It was to Newgate that Henry Donne, the brother of the poet John Donne, was taken for the offence of harboring a priest. The Donne family was Recusant Catholic; the poet’s mother was related to Thomas More. John Donne later renounced his Catholic faith, however, and entered Anglican orders. Subsequently, he was made Dean of St. Paul’s Cathedral. In 1594, Donne’s brother, Henry — still faithful to the Catholic faith — unvisited and uncared for, died of plague in Newgate. Many years later, in 1631, not far from the prison, John Donne died in his bed. In the poet’s honor a statue was erected in the grounds of St. Paul’s Cathedral, the same grounds in which John Felton had been put to death for refusing to renounce the Catholic faith.
The case of another resident of ‘limbo’ that of the Jesuit priest, John Nelson, is curious. It was reported that his arrest in 1577 was foretold by the demon he had expelled in a recent exorcism. The demon announced to those assembled that he would have the exorcist arrested within a week and that the priest’s life would soon be forfeit. Fr. Nelson was so arrested, and held at Newgate for many weeks. While there, it is told how he continued to minister to all imprisoned. When executed at Tyburn, Fr. Nelson’s last words were: ‘I forgive the Queen and all that were causers of my death.’
In 1590, the layman, Nicholas Horner was also to enter ‘limbo.’ An elderly tailor, he had come to the English capital from his native Yorkshire for medical treatment on his leg. In London, on discovery of his Catholic faith, Horner was arrested. At Newgate, needless to say, his illness grew worse; so much so, his leg was amputated without anesthetic. While this was taking place, he was heard to utter: ‘Jesus, increase my pains and increase my patience.’ In the end, he was condemned to die. Following the sentence, he was plunged into great fear and anguish. The night before his execution, however, he beheld before him what seemed to be a crown. He reached out to it but could feel nothing. Nevertheless, shortly before he was led to his death, he told other prisoners of this vision, and of the comfort and strength it had brought him for what was now approaching.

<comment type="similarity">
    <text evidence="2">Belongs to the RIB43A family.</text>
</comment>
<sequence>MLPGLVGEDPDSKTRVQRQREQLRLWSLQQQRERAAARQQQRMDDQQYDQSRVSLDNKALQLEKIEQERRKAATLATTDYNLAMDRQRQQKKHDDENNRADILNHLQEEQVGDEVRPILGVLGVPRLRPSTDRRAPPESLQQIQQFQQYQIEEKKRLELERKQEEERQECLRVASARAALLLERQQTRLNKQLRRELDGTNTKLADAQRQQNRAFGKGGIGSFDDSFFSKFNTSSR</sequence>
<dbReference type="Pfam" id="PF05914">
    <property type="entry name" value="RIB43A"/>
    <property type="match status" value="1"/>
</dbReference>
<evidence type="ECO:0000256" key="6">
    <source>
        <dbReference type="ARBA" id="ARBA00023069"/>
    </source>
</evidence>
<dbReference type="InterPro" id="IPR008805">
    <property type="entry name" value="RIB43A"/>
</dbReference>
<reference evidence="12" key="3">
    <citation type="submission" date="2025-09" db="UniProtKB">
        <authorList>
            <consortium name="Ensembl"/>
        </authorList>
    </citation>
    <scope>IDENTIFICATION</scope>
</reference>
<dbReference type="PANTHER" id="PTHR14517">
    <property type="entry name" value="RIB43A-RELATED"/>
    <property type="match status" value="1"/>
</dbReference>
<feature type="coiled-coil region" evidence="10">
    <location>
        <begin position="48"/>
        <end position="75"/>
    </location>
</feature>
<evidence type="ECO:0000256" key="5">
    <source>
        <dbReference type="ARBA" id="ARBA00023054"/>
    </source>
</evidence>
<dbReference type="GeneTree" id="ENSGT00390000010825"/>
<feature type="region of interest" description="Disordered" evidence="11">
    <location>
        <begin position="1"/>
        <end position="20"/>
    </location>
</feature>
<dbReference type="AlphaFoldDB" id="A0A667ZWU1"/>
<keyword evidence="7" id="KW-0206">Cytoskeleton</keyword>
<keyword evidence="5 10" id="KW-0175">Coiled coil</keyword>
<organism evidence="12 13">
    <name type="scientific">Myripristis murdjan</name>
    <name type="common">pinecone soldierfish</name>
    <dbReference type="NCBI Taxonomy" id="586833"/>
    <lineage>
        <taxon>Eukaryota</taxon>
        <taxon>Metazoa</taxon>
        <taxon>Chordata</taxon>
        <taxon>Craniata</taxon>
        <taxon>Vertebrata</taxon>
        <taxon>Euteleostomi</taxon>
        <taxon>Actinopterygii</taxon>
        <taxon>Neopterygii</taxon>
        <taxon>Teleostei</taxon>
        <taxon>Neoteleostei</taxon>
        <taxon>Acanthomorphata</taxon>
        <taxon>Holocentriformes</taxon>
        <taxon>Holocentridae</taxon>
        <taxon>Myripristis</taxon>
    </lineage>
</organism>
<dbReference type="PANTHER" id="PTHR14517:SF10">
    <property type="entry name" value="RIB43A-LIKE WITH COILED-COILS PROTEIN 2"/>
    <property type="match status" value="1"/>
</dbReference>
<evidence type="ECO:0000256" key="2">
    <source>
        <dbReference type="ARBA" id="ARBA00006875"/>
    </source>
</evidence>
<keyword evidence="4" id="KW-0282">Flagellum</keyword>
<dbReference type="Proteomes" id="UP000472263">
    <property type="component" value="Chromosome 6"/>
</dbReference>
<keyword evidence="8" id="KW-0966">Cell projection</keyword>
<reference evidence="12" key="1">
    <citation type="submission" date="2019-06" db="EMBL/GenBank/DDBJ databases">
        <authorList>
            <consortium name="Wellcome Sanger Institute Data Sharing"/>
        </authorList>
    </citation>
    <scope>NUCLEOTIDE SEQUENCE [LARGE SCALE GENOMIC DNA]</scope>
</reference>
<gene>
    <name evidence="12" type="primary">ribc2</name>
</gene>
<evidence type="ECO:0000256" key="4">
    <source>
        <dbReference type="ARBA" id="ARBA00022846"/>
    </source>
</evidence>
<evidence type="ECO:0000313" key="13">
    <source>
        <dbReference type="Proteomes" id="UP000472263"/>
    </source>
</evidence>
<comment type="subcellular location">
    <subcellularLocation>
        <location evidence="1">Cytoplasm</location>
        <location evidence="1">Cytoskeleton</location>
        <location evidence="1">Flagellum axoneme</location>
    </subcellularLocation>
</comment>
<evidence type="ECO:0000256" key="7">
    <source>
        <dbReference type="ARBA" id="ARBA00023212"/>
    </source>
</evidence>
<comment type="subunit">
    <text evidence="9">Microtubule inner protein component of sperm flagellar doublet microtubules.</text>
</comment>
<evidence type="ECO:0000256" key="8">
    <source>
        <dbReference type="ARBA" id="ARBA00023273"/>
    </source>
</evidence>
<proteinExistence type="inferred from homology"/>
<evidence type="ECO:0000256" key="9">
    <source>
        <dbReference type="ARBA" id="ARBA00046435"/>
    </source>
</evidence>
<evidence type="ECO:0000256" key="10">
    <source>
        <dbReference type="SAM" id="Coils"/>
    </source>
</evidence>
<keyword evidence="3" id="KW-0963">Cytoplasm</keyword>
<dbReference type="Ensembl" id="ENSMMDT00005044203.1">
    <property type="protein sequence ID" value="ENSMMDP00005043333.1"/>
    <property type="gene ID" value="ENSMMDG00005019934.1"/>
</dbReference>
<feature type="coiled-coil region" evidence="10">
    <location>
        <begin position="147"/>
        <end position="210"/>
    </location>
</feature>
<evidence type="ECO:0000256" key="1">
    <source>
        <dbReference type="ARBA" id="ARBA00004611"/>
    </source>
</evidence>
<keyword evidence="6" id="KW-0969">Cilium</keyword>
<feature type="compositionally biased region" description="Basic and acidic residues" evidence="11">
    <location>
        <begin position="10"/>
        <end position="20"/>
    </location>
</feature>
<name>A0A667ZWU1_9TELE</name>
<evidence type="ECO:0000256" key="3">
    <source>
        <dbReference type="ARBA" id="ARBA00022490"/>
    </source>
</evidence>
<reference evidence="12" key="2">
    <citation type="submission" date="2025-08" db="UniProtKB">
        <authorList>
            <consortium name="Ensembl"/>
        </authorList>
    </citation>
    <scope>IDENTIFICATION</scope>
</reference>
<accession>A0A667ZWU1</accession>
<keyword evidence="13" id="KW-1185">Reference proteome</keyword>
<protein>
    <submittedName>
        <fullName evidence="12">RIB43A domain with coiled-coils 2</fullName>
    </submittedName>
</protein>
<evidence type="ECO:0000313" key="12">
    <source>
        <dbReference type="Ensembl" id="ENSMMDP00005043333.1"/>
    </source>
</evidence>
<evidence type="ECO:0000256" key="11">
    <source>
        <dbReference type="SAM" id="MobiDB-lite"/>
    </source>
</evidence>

No doubt, death came as a welcome release for many. Take the case of Fr. Thomas Clifton, who, in 1581, was sentenced to perpetual imprisonment in Newgate. For the rest of his days, consigned to the darkness and squalor of ‘limbo’, the priest lived on, with ‘his hands, feet and neck chained in such sort that he could neither sit down nor stir out of his place.’ Like so many who were taken to Newgate, Fr. Clifton was left to die, and so, his death is recorded nowhere. England’s then ruling elite intended Newgate’s Catholic inmates, like the faith they embodied, to be forgotten.
Martyr is the Greek word signifying witness, however. And, as Scripture testifies, witnesses to the Truth are rarely welcomed; yet in the wake of the martyrs comes a purifying fire. It was appropriate perhaps, therefore, that the old Newgate Prison should perish forever during the Great Fire of London in 1666.
Today, as with much of medieval London, there is nothing of the original Newgate Prison to be seen. Below street level, however, the city’s history lies there yet, layer upon layer of fragments and artifacts. The plague pit that was called ‘limbo’ is somewhere still buried below the ground, as, too, for now at least, are the remains of its victims.
And yet, it is a place of triumph. For, some day, from that nefarious gloom beneath, when time itself has run its course, there shall come forth a procession of those who witnessed to the Light, with the Father’s Glory reflected forever in their crowns.